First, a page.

What do I need to become RG146 in Superannuation?
If you are on this blog, you are probably aware that being RG146 accredited in superannuation (either being able to provide personal and/or general advice) is a pre-requisite to working in most job roles in superannuation within the financial services industry. The course needs to be ASIC approved (which Monarch’s course is), but that is probably not news to you.
What many people aren’t aware of is the sheer volume of changes that occur within superannuation each year. There are often hundreds of small changes, but often also some big changes too. Whether you are a new student or you work in the industry right now, how do you keep abreast of all theses hundreds of changes?
Let’s first start with people working in a job within the superannuation space right now. Generally speaking, your employer will send out a monthly or quarterly ‘technical memo outlining actual changes and proposed changes in superannuation legislation (and applicable super strategy implications) that you can read in work time. I (e.g…..the writer of this blog) worked for one of the top 4 banks and that is how I was kept abreast of the changes. It worked well, and this combined with continuing professional development (CPD) days that the bank held once a quarter allowed me to stay up-to-date on all technical and strategy matters for the 4 enjoyable years I worked at the bank. I’ve also worked at a mid-tier financial planning firm for 6 years (…I’m giving away my age here), and in that instance my employer subscribed to a research house that compiled the technical information for our firm.
In that instance we received a monthly email bulletin which allowed me to stay on the ball. Of course my mid-size company paid for this service – it’s obviously not available to people or firms not willing to pay the subscription fee. Which leads to the next category of person wanting to remain technically up-to-date with super changes, … the person who might have finished a course a few years ago, but has yet to find a job in the financial services industry (or particularly a superannuation specific role). “The first thing you need to be clear on is that hopefully the education provider at the time, that the person chose to study RG146 superannuation with, should have had an up-to-date course. This means the course MUST have been regularly reviewed and updated. And I’m not talking about a quick review that takes 1 day. I’m talking about a comprehensive review that involves peer group review by financial planners that are implementing and devising superannuation strategies each and every day – practitioners that walk the walk, don’t just talk the talk. To be upfront, we have heard some disturbing student stories who have transferred from other education providers mid-course whereby ‘other’ course material is out of date by literally years! We don’t operate by naming names, we believe that to be unprofessional. However, we would always suggest that any prospective student clearly ask their education provider at the time of enrolling (and preferably get it confirmed in writing) when the last comprehensive review of their course materials was undertaken.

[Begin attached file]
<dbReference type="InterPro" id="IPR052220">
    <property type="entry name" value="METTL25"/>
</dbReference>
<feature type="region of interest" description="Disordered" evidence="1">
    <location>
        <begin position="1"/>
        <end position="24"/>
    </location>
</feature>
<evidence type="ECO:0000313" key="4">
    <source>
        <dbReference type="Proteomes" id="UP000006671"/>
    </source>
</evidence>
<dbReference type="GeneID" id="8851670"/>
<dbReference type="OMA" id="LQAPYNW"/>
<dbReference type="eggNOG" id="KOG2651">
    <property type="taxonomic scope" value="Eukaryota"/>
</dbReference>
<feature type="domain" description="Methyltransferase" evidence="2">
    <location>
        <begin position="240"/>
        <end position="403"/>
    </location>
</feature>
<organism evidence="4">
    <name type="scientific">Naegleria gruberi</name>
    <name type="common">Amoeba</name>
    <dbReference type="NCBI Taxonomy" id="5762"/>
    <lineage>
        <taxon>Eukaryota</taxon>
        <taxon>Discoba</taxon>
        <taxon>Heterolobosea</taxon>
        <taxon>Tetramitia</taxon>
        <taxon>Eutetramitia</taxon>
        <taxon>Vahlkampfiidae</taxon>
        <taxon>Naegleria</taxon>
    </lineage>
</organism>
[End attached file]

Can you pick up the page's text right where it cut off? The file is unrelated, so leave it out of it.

You can imagine that if we are writing about this topic, we are pretty passionate about offering our students the most up-to-date, and practical course materials going around. So how can we be so confident about this? It’s pretty simple – we have financial planners on staff who still successfully continue to work in the industry. They provide superannuation strategy advice to clients day in day out. It is their eyes on our course material that we value, and the student feedback has always been that our course materials are well structured, easy to follow and very practical as a consequence. And if you are a Monarch ex-student who is worried about changes that occurred in superannuation since you completed our course, we are in the process of talking to Macquarie Bank to get a copy of their “pocket guide to superannuation” that is continually updated that we could send our ex-students. Watch this space, or if you are ultra impatient, try calling Macquarie adviser services and be sure to be very polite over the phone and ask for a copy of their ‘technical pocket super guide’. They might be kind enough (…no guarantees) to send you a copy in the mail, despite the fact you are not practising as a financial planner. Not yet that is! Good luck.